Mark Roberts'

1949 Chevy 1-Ton Canopy Express

Home | FAQ | Forum | Swap Meet | Gallery | Tech Tips | Events | Features | Search | Hoo-ya Shop

27 March 2006 Update
# 1146

From Mark:

       The Canopy Express is finished. I finally finished a 1.5-year project on my 1949 1-ton Canopy Express 3807. A frame off body and frame restoration has been done since June, and I have recently finished the interior and put in a Southern Yellow Pine wood bed from Jim Carter's, which had to be custom made because of the length.

      I found some Dodge 8 hole rims just down the road for $40 (!) that hold 16 inch radials (and also clear the front linkage by 1/2") and sandblasted them, painted them black and attached 1-ton aftermarket hubcaps with the clips off of the original split rims. I never realized what a process it would be to get an original-looking wheel set up with radials on this old truck! I'm debating whether to put in a heater, as it originally came with a GASOLINE aftermarket heater that is long gone. (Anybody heard of such a thing?)

       One really cool development -- after I posted my first "in progress report" of my truck in the Stovebolt Gallery back in June, the son of THE ORIGINAL OWNER saw it and contacted me! I am the third owner and had been trying to no avail to track down the original owner for over a year. Thanks Stovebolt! Don is a great guy and has been sending me stories and photos of the Canopy Express from the early days. Some interesting facts:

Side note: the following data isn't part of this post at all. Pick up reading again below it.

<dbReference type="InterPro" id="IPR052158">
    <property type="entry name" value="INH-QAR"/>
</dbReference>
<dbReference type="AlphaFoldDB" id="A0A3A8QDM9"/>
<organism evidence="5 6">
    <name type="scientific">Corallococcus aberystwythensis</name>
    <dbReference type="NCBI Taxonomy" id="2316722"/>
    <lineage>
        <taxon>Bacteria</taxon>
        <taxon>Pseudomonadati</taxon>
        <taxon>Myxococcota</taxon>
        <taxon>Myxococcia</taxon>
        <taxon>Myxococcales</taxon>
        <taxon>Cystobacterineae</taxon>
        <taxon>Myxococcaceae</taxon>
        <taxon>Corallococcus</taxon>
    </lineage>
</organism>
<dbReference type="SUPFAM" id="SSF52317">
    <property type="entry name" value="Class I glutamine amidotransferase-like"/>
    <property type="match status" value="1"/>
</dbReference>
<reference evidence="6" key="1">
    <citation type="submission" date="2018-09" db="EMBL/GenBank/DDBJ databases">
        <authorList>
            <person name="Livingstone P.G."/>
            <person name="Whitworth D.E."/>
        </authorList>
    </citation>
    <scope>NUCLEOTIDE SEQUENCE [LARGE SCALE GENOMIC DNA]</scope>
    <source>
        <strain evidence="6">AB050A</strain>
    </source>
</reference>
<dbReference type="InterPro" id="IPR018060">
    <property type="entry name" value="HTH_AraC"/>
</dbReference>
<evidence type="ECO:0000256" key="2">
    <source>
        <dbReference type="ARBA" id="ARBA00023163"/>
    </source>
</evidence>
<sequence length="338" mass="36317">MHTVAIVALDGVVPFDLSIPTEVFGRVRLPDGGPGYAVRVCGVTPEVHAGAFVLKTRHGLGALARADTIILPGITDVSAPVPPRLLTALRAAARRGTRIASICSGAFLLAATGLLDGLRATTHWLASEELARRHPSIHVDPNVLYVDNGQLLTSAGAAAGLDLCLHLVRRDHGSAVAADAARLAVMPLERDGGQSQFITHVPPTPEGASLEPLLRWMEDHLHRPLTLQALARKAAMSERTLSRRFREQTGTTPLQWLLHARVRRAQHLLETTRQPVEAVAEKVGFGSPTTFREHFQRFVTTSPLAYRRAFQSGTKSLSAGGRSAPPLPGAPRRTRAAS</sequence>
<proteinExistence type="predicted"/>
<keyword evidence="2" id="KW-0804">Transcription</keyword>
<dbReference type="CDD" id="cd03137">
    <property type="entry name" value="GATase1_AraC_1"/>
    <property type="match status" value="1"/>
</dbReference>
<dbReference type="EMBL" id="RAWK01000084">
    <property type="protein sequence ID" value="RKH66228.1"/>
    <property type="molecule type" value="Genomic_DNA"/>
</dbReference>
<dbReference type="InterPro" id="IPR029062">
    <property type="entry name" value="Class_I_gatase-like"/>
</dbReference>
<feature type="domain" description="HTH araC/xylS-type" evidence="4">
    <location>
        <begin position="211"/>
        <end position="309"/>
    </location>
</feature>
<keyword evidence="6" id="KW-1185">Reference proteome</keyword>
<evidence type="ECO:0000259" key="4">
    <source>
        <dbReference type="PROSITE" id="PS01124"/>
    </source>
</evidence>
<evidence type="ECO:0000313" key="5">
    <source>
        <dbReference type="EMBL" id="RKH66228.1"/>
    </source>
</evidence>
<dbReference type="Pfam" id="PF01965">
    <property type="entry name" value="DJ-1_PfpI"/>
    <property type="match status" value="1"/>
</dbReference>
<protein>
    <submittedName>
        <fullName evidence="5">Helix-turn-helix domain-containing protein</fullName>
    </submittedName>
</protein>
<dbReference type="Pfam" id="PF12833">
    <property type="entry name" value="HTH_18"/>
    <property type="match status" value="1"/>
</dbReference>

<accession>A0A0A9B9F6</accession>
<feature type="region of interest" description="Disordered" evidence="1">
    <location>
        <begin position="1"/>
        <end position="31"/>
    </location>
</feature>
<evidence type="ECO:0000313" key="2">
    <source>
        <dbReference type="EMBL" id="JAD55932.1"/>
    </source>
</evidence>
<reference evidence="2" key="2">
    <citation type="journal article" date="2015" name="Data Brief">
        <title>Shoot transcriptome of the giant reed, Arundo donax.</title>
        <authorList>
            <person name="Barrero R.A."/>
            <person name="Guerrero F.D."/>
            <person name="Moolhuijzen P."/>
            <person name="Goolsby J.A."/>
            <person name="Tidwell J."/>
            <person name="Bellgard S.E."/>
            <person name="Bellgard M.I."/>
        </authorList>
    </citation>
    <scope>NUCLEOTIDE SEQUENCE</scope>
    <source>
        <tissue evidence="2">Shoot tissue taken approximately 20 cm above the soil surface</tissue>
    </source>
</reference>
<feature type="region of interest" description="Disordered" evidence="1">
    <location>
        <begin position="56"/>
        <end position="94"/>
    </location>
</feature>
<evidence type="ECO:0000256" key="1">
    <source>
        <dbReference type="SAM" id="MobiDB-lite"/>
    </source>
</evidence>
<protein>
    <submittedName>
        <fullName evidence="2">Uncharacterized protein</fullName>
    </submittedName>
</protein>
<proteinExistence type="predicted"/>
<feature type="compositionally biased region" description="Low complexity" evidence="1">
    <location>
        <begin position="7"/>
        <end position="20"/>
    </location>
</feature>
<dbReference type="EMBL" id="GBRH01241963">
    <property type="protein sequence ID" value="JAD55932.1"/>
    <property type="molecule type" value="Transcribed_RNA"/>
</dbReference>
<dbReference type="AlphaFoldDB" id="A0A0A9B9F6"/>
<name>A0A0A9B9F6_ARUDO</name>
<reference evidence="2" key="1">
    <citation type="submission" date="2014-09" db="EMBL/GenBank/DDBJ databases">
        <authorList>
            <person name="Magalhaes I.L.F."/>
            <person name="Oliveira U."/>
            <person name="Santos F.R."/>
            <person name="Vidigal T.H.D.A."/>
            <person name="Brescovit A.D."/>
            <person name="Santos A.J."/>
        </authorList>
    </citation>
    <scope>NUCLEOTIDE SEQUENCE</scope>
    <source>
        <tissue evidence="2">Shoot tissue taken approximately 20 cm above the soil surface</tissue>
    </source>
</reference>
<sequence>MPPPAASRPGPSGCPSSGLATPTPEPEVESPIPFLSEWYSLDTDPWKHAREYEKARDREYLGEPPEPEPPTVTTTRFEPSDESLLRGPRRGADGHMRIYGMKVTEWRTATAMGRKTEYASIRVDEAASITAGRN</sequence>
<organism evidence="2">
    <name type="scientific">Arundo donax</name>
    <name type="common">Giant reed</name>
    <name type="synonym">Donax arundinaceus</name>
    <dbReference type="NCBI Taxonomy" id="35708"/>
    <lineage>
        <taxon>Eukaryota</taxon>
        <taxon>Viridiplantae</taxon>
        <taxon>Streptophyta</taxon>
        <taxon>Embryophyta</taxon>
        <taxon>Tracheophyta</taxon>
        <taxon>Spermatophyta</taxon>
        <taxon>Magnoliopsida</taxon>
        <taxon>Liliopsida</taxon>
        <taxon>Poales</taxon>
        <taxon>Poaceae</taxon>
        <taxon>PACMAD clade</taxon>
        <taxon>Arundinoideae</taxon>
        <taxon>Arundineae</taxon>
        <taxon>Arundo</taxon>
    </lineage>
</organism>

Purchased in 1949 from the Yakima Chevy dealer in Yakima, Don's Dad originally bought it to start a fruit and vegetable business. The man he hired to operate it took the money and ran, but left the truck. Here's a good picture of the CE helping to build a new garage.

      After Don's family car broke down in the early '50's, the Canopy Express became the new family car. With only a sporadic gas cab heater and several kids stuffed into the cab, Don said  this wasn't his mother's favorite vehicle. Don's Dad covered the sides with plywood and small plexi windows, and moved the cab divider back a few feet to accommodate the growing family.

      Finally, with the purchase of a new "girl" (1956 Chevy car) to replace the "old girl," the CE was put out to pasture. It still remained Don's Dad's pride and joy and took many Boy Scout trips into the Blue Mountains of Washington until his passing away in the 1990's. Here is the last picture of Don with the '49. One of Don's brothers sold it to a guy here in Benton City who then replaced the brakes, front end, and put in a good running 235 engine out of a '54 Chevy pickup. He had it for several years, driving it in the "Benton City Days" parade and  then sold it to me about two years ago.

      I am enclosing several of the old pictures Don kindly sent me along with some I took of the finished product. This one is from the '50s showing the CE parked at the curb, after a DDT spray in the neighborhood. Here the CE is driving along Weber Canyon -- straight ahead the road has caved in. A beautiful shot at Owyhee Dam in Oregon. In the Redwoods. Don is still trying to track down the original dealer sales receipt which will be the "jewel in the crown" of the scrapbook I'm putting together of the CE.